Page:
Niacin Side Effects

by on March 13, 2012


An essential nutrient in the human body, niacin is a B-complex vitamin that is derived naturally from certain foods. As a prescription medication, niacin is used to treat several conditions, with niacin deficiencies and high cholesterol levels being the most common. The side effects experienced by most users taking niacin are generally mild and raise very little concern. Drowsiness and flushing are most commonly reported, but there are also more serious risks that may affect some users, including liver damage and maculopathy that could result in temporary blindness.

Common Niacin Side Effects

The most common side effect of niacin is flushing. Patients typically experience a brief reddening of the face and neck after taking niacin that may be accompanied by itching or tingling sensations. This side effect may last for as little as 15 minutes, or may not subside until 4 hours after the medication has been taken.

Most niacin users can minimize flushing by taking their medication with food or by taking a product that contains ibuprofen, aspirin, or naproxen 30 minutes to an hour before taking their prescribed dosage.

Other common side effects include:

  • Headache
  • Dizziness
  • Sweating
  • Chills
  • Dry Mouth
  • Tingling or itching sensations
  • Nausea
  • Upset stomach
  • Vomiting
  • Diarrhea
  • Heartburn
  • Blurred vision

Niacin Side EffectsThese side effects are generally mild and will typically improve after the first two weeks of continuous treatment. If the symptoms become worse or do not subside over time, be sure to let your doctor know. The dosage level prescribed to you may need to be adjusted.

Serious Niacin Side Effects

It is not very likely that patients will experience serious side effects while taking niacin. Higher doses and preexisting conditions will often increase the risks of developing more severe niacin side effects so be sure to discuss your medical history and other medications you may be taking with your doctor before beginning treatment with niacin.

Contact your physician immediately if you experience:

  • Gout
  • Severe dizziness
  • Fainting
  • Persistent nausea, with or without vomiting
  • Extreme abdominal pain
  • Muscle pain or weakness
  • Changes in urine patterns or urine color
  • Jaundice, or yellowing of the skin or eyes
  • Irregular or rapid heartbeat
  • Vomit that resembles coffee grounds
  • Black, tarry stools
  • Sudden unexplained bruising or bleeding

In most cases, a different form of niacin can be prescribed to alleviate these symptoms. Adjusting the dosage may be another solution. In extreme situations where the risks appear to be greater than the potential benefits, your doctor may recommend that you stop using niacin completely.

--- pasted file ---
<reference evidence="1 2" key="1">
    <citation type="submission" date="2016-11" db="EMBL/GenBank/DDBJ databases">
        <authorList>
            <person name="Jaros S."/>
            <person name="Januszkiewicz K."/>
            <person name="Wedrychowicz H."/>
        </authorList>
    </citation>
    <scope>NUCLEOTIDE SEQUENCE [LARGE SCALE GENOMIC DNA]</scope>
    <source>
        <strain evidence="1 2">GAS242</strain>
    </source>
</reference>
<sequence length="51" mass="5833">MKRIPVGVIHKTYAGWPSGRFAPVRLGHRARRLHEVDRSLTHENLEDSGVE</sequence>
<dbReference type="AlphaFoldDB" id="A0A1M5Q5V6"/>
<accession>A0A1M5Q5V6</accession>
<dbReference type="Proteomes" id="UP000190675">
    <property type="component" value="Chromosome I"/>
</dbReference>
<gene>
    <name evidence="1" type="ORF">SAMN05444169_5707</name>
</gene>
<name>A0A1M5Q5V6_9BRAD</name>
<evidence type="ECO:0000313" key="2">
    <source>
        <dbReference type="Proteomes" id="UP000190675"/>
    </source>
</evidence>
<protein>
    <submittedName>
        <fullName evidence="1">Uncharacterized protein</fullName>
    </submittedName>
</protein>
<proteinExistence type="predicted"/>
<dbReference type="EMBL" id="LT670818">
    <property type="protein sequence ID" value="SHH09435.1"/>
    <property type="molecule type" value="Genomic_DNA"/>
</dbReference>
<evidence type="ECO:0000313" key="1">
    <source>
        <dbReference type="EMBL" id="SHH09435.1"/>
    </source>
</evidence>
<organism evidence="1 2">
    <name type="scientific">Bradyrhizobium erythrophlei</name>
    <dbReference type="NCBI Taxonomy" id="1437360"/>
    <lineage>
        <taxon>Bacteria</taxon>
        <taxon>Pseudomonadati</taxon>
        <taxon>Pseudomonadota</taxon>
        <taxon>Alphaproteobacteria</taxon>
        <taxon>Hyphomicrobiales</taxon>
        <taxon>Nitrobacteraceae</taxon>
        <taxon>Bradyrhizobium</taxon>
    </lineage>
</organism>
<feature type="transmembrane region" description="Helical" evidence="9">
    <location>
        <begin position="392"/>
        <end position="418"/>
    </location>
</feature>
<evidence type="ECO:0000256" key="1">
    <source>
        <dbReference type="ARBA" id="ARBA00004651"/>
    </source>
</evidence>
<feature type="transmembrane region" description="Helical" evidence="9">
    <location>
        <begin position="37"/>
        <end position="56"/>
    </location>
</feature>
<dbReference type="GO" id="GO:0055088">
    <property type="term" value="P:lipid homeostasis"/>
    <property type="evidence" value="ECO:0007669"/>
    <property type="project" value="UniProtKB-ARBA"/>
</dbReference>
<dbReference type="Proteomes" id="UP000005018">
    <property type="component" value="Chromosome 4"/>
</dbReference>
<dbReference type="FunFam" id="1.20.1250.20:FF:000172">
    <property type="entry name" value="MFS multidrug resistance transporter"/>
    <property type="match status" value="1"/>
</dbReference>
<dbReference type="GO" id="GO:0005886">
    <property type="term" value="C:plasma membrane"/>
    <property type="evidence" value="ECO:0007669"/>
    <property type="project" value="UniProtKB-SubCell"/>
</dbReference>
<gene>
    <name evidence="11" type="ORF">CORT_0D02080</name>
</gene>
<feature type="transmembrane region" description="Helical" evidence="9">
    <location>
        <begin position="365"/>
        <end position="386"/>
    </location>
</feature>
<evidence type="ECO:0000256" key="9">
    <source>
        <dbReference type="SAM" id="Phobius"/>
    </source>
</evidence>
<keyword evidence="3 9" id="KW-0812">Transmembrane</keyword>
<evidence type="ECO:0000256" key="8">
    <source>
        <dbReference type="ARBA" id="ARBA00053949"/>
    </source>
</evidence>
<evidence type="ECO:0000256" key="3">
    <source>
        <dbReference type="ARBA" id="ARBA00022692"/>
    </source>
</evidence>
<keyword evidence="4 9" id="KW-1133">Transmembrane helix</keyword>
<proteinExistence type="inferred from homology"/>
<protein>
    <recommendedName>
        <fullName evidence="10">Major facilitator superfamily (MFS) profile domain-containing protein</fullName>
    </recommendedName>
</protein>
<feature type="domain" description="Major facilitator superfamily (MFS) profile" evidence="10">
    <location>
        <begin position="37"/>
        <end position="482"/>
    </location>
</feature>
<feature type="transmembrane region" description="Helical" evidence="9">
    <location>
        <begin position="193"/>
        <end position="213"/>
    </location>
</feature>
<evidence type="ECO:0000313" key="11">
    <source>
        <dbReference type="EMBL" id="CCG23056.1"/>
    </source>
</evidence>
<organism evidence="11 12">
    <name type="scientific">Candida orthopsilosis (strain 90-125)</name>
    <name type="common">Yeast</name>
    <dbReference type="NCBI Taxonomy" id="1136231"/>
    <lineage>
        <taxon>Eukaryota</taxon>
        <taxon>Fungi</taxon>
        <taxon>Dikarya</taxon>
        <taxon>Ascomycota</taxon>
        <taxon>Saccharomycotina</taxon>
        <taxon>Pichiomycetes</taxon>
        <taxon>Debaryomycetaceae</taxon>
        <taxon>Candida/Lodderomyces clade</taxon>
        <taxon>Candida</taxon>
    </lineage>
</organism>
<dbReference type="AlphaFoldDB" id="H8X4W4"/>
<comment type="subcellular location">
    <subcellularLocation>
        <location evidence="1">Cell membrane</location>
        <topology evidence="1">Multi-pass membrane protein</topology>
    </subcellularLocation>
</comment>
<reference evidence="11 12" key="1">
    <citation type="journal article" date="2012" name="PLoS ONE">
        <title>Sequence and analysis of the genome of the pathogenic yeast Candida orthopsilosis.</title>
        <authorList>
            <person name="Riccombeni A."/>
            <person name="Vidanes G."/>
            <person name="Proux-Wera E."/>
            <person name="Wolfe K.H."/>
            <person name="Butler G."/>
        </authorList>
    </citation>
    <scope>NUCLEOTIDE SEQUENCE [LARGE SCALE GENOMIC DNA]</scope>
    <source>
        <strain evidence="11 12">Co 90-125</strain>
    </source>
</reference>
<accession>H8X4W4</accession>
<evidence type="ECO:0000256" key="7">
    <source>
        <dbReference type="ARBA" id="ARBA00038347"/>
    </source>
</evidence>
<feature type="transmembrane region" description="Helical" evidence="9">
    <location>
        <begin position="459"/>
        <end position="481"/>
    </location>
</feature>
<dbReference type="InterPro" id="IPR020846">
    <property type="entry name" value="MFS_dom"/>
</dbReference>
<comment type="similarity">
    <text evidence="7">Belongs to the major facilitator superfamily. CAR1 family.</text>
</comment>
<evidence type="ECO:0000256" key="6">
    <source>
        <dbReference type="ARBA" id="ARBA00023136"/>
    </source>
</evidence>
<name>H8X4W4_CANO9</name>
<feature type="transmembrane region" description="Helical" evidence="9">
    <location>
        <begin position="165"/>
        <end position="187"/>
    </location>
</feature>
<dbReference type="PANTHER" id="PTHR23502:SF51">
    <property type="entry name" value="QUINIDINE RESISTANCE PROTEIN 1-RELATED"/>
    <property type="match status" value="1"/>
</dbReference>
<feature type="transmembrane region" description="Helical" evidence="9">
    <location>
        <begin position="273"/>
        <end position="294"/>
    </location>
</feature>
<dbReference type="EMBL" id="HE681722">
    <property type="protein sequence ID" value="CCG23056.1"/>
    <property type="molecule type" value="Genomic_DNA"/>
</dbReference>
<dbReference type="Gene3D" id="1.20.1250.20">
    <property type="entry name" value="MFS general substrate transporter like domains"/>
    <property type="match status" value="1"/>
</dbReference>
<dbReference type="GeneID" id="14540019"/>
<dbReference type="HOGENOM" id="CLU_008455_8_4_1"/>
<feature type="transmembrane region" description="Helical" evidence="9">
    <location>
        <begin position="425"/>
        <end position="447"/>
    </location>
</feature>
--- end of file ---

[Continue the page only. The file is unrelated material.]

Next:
In previous studies, high doses of niacin appeared to elevate blood glucose levels, making the medication a serious risk for patients with diabetes. Recent research suggests that this increase is actually quite negligible and that diabetics who took niacin with other medications prescribed for their condition would typically see no change in blood sugar.

Because of these findings, more doctors are suggesting niacin treatment to diabetes patients who may be at a higher risk of developing cardiovascular diseases. Be sure your doctor is aware of all of the medications you take regularly. The dosage amounts may need to be adjusted for niacin to effectively help prevent diabetes-related heart disease.


Patients who take niacin in large doses for an extended period of time may develop gout which is a form of arthritis that occurs when there are high levels of uric acid in the blood.


With niacin’s role as an essential nutrient and its use as an effective treatment for high cholesterol, most users will see the best results and experience fewer niacin side effects when they follow special dietary guidelines. A diet that is low in fat and low in cholesterol is usually recommended. This means more poultry, fish, and vegetables and fewer foods with excess fat. Substitute fat-free milk and mono or polyunsaturated cooking oils and avoid sweets, full fat dairy products such as cheese and butter, and fried foods. Your doctor may be able to help you create a diet plan and may suggest regular exercise as part of your treatment as well.

Niacin is a safe and effective option for most individuals who need to lower their cholesterol or who have a niacin deficiency. While there are several side effects of niacin, some more serious than others, very few patients will experience any severe or debilitating symptoms.

Discuss your medical history and current conditions with your doctor to find out which side effects may affect you and to decide on the best treatment option.